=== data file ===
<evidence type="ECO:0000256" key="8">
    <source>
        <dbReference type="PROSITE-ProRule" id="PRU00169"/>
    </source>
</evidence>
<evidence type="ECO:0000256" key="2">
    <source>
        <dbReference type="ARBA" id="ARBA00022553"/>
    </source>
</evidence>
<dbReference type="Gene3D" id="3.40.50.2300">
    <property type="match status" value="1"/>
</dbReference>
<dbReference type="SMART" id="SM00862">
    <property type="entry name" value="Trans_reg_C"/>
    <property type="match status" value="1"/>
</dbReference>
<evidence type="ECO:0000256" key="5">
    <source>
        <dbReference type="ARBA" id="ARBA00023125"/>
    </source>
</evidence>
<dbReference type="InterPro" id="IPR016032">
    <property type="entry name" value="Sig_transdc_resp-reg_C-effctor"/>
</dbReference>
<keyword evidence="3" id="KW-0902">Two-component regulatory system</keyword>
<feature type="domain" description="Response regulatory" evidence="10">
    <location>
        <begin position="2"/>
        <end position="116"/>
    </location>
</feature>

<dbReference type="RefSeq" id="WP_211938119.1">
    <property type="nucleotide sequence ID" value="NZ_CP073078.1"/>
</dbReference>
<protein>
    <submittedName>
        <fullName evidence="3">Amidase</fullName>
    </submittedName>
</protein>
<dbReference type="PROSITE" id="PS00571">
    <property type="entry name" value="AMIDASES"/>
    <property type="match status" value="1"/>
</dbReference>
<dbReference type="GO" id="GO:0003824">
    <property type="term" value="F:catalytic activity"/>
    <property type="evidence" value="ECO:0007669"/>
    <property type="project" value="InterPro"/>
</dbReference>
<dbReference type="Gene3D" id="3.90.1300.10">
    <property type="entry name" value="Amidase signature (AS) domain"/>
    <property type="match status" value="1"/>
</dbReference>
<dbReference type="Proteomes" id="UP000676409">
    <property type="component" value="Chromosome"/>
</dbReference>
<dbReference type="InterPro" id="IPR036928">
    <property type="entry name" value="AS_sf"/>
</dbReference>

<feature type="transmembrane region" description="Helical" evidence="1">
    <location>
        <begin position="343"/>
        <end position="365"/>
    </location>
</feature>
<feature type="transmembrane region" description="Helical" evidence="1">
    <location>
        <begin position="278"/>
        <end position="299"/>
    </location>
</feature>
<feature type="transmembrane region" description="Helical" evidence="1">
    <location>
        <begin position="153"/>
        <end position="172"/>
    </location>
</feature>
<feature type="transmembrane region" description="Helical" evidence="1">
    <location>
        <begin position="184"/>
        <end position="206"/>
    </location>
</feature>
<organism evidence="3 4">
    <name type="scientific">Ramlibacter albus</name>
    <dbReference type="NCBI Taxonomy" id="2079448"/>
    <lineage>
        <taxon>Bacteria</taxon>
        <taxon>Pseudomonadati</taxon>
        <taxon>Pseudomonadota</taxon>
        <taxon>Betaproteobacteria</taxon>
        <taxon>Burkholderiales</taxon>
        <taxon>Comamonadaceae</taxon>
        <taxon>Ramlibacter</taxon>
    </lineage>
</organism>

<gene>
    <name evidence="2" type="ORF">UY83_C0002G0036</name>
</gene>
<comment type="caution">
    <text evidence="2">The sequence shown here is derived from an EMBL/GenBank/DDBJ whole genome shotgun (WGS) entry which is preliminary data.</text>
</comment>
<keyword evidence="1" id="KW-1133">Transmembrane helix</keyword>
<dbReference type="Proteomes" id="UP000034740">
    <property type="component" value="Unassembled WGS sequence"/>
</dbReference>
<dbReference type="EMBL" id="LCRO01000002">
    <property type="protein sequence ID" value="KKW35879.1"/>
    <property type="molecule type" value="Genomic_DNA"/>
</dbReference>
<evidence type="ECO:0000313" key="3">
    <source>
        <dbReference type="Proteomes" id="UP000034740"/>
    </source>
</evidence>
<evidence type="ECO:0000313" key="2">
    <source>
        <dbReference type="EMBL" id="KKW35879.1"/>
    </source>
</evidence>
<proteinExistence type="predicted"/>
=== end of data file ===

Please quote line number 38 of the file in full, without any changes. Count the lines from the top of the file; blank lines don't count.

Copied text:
        <fullName evidence="3">Amidase</fullName>